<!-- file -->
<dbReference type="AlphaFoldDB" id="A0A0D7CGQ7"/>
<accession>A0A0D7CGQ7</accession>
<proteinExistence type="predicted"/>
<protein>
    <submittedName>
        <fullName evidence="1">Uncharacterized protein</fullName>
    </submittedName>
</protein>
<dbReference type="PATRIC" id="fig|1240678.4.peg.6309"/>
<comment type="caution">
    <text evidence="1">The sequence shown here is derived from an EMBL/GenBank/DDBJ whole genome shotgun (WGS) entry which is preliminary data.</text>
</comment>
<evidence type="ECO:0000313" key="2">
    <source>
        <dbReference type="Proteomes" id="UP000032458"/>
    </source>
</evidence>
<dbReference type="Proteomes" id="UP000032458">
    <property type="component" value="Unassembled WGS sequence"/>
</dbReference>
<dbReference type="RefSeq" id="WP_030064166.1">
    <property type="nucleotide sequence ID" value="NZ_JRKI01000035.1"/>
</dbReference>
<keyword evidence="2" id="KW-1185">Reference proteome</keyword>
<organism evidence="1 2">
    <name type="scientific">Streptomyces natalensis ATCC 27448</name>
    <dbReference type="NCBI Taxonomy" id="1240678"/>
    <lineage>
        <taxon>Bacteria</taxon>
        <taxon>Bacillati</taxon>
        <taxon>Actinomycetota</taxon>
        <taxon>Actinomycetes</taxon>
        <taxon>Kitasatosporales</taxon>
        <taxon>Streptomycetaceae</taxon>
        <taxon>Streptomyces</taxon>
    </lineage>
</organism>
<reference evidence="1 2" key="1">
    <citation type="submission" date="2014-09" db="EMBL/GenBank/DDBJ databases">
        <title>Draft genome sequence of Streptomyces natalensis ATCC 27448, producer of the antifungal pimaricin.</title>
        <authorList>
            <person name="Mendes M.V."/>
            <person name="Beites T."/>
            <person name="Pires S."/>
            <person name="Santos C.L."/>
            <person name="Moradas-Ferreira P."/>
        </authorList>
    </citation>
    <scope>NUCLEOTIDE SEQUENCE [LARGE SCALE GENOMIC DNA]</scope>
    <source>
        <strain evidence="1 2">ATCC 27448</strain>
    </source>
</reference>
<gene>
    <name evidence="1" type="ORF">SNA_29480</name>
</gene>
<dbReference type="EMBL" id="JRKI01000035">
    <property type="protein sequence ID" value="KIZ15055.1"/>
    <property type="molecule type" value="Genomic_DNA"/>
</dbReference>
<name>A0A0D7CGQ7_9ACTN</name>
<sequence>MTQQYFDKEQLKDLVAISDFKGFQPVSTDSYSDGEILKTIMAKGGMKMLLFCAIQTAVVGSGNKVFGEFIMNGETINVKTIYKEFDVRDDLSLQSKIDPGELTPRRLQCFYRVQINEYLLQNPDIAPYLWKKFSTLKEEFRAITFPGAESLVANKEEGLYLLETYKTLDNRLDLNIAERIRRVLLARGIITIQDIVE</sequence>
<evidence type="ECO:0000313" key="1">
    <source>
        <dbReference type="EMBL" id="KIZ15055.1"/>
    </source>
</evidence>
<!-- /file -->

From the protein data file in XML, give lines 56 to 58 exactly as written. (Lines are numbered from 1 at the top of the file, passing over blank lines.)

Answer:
</gene>
<dbReference type="EMBL" id="JRKI01000035">
    <property type="protein sequence ID" value="KIZ15055.1"/>